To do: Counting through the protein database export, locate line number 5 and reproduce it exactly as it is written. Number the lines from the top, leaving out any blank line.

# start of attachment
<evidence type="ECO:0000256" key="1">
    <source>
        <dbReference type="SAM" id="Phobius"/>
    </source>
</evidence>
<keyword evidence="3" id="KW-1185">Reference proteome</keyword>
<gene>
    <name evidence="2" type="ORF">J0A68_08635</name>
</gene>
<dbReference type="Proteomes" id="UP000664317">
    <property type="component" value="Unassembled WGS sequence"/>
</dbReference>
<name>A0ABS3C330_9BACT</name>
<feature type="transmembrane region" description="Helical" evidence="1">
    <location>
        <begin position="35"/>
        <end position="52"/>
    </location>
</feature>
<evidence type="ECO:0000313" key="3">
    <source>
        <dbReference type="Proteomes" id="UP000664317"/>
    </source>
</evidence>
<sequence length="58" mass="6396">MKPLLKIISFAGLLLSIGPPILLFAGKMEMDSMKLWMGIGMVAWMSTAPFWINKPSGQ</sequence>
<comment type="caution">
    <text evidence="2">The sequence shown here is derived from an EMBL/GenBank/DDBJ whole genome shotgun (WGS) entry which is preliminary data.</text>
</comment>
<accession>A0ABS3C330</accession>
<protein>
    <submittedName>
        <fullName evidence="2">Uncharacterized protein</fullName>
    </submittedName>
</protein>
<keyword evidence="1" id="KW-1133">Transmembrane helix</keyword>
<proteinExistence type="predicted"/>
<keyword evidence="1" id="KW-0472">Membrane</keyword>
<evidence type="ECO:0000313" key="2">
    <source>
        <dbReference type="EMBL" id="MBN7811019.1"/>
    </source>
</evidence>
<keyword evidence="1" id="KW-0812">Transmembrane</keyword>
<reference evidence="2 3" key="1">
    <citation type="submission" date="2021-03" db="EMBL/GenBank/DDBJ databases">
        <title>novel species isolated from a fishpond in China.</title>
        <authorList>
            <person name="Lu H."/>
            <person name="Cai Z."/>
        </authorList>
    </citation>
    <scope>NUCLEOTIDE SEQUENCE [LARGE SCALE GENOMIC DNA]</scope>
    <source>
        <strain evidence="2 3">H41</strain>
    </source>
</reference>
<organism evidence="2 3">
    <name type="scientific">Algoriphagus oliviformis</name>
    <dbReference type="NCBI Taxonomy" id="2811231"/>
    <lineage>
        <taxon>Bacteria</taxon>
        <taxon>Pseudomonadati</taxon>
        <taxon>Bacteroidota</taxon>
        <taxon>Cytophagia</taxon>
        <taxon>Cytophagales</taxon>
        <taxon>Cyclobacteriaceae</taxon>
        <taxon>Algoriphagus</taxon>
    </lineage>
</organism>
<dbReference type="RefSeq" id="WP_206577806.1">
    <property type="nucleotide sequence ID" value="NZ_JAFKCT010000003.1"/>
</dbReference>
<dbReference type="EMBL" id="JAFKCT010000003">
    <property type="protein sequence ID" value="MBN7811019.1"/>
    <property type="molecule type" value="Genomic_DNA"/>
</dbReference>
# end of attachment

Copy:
</evidence>